- Two rare letters from the 100 Years War, carried by Royal Messenger
The two letters relate to an English military success at Harfleur in 1440, towards the end of the 100 Years War (1337-1453).
Fascinating early philatelic artefacts from a key period of English history
- Includes a letter sent by Edmund Beaufort - a leading figure in the Wars of the Roses
The 100 Years War is the name given by historians to the long and intermittent struggle between England and France, which lasted for 116 years from 1337 to 1453.
The English Plantagenet kings sought to assert their claim to the throne in France.
The war effectively ended with the English defeat at the Battle of Castillon in 1453, with English rule thereafter confined to Calais and its environs.
Both letters relate to the Battle of Harfleur, which began in April 1440.
Harfleur was the principal seaport of north western France and was of great strategic importance.
Edmund Beaufort began the siege in April 1440, hoping to emulate the success of Henry V who had captured the town 25 years earlier on the way to Agincourt.
By December the French garrison had surrendered, and Harfleur was back in English hands, where it remained for nine years.
The letters comprise:
1. A September 25, 1440 receipt for money paid to Robert Sutton.
Sutton was the captain of a company of knights, footsoldiers and archers at the siege of Harfleur in the spring of 1440. Carried by royal messenger.
2. A December 31, 1440 letter in French from Edmund Beaufort (1406-1455).
Edmund Beaufort commanded the English force at Harfleur. His rivalry with Richard, Duke of York, was a leading cause of the Wars of the Roses.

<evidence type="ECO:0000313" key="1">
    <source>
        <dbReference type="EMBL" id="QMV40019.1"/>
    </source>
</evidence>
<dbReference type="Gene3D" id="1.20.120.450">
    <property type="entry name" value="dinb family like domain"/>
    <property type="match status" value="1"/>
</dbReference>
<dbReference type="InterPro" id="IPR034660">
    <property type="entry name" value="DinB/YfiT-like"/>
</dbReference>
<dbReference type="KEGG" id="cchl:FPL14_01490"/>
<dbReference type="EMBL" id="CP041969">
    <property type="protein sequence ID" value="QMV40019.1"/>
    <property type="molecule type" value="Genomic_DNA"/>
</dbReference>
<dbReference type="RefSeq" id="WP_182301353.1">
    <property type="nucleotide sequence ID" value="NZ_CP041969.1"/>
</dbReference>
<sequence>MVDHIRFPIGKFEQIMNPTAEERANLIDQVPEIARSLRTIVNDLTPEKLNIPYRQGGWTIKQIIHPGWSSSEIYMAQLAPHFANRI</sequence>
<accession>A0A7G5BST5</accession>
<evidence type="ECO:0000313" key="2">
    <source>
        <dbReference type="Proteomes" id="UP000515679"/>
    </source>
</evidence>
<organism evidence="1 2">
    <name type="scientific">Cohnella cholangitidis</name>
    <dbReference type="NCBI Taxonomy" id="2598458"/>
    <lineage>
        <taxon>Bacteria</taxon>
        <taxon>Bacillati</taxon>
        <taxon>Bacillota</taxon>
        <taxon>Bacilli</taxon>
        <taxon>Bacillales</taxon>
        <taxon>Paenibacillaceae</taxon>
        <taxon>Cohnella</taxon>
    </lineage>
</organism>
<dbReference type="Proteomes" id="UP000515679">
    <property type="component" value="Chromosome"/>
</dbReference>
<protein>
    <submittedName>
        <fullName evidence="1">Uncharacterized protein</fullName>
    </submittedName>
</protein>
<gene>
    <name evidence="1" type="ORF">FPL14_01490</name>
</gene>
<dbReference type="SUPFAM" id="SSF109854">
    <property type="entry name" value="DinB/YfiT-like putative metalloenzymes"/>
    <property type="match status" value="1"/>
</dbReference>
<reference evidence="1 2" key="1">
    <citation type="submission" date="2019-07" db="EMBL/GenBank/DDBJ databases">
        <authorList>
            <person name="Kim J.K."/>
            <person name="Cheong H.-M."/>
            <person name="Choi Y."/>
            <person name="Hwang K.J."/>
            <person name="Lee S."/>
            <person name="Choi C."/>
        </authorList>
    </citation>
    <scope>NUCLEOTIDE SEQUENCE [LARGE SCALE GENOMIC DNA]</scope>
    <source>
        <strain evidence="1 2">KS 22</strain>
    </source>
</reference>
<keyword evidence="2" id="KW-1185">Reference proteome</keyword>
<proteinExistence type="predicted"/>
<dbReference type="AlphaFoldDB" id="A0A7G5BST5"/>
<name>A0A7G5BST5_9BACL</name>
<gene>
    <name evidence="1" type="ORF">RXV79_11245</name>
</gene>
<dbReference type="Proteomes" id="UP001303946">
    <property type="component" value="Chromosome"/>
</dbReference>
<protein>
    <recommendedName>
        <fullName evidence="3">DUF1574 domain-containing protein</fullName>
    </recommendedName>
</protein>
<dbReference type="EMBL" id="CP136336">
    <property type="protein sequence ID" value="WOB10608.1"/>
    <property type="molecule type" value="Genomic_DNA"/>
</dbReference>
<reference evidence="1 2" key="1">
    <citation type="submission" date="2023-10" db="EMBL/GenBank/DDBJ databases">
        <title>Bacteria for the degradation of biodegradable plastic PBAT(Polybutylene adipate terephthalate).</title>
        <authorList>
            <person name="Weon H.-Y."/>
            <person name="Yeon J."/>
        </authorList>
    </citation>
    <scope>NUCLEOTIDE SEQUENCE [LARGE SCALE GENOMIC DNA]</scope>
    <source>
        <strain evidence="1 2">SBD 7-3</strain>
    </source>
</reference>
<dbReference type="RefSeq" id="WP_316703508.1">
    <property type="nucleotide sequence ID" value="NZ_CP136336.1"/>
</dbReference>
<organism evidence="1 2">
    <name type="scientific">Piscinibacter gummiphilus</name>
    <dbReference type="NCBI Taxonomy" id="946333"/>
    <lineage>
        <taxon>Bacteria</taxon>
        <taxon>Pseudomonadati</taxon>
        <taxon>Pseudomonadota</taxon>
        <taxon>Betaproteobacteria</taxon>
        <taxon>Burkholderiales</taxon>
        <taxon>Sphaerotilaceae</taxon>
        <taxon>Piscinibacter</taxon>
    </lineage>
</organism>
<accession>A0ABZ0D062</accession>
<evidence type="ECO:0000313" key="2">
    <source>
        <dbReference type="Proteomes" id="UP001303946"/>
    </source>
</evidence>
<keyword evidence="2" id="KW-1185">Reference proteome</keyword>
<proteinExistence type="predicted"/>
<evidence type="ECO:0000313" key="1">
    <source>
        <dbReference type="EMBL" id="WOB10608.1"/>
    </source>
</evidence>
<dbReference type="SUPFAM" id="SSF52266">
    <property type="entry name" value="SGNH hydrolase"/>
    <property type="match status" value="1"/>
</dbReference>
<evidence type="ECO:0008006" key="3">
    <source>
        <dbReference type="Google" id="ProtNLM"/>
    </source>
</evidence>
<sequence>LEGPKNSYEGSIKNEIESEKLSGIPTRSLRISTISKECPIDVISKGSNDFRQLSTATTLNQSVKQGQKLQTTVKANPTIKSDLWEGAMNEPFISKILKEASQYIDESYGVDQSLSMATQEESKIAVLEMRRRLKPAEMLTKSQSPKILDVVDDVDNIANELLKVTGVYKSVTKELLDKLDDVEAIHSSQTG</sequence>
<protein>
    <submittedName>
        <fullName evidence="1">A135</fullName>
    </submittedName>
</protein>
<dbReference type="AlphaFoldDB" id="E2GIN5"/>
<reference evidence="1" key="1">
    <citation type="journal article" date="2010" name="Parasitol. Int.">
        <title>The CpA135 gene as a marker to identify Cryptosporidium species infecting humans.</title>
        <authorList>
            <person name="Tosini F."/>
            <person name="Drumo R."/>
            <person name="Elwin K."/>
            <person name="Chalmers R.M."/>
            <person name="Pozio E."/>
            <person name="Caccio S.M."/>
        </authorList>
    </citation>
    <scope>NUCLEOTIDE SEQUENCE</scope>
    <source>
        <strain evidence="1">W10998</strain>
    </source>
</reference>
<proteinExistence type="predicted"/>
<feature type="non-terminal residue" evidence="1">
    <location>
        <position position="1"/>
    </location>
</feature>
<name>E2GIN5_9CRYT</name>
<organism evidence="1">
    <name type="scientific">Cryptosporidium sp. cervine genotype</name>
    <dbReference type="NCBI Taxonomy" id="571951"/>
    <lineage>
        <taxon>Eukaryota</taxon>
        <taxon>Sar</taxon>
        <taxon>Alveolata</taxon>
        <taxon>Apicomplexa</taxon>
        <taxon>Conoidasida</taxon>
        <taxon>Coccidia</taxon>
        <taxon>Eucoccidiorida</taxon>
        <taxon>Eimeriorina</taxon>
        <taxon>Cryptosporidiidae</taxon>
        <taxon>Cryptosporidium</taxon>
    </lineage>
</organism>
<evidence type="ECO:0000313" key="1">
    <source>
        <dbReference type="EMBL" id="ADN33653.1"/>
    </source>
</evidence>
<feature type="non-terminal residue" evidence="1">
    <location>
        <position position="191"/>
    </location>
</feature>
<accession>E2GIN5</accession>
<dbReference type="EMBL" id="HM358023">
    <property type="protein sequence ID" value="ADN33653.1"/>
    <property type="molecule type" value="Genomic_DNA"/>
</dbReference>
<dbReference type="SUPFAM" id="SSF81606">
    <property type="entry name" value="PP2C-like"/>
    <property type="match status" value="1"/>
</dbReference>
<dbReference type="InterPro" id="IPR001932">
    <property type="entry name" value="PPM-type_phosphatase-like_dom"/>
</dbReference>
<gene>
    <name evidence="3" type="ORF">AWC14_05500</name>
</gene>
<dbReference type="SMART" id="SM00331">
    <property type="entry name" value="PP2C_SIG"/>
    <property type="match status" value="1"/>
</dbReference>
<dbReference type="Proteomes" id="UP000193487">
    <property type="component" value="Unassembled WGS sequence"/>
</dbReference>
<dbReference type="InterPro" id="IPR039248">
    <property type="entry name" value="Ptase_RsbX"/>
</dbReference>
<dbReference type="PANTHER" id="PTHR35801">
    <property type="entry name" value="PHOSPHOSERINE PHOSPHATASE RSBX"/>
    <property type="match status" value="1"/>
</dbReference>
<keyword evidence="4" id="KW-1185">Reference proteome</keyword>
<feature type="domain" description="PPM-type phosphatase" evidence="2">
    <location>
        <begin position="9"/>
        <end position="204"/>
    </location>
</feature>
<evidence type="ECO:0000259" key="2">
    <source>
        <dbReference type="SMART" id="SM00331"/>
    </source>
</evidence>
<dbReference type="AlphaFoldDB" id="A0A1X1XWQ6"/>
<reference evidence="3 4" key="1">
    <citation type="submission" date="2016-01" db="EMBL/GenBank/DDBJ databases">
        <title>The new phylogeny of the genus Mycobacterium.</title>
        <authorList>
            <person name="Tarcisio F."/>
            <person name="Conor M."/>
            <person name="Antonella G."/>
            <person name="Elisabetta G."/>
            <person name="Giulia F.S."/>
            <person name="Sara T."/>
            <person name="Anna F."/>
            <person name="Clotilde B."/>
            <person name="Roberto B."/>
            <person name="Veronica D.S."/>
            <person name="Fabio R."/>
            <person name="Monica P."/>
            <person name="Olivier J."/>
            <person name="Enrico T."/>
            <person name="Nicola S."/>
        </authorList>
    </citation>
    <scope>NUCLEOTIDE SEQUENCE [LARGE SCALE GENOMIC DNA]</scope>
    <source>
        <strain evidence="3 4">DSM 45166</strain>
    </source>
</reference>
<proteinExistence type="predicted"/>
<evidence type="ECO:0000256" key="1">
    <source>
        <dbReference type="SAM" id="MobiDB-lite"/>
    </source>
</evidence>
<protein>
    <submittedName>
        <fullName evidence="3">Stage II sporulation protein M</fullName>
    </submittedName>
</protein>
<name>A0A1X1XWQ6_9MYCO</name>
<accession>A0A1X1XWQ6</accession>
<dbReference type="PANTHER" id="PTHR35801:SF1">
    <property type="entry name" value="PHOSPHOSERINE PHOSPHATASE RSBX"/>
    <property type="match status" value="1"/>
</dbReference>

5¼ x 13 inches.
The letter acknowledges Edmund's receipt of 150 livres from Pierre Baille, the receiver general of Normandy. Edmund had spent the sum on expeditions and spying missions into the marches of Picardy during the siege of Harfleur, to gain intelligence about the enemy.
Translation from French:
'We, Edmund [Beaufort] Earl of Dorset, Mortaing and Harcourt, acknowledge having received from Pierre Baille, Receiver-General of Normandy, the sum of 150 livres tournois which we have expended and sent on several expeditions and spies sent by us into the marches of Picardy and elsewhere to gain intelligence of the action and escort of the adversaries of my Lord the King during the siege latterly laid to Harfleur by us and otherwise. We have made this payment in accordance with the letter of my Lord the King of 10 November last, with which sum of 150 livres tournois we are content and well paid. And we acknowledge receipt by these presents to my said Lord the King, the Receiver-General and all others. In witness of which we have sealed these presents with our seal, the last day of December, 1440.'
Carried by Royal messenger.
Documents referring to spies of this period are rare.
Both letters are likely in the hand of secretaries.
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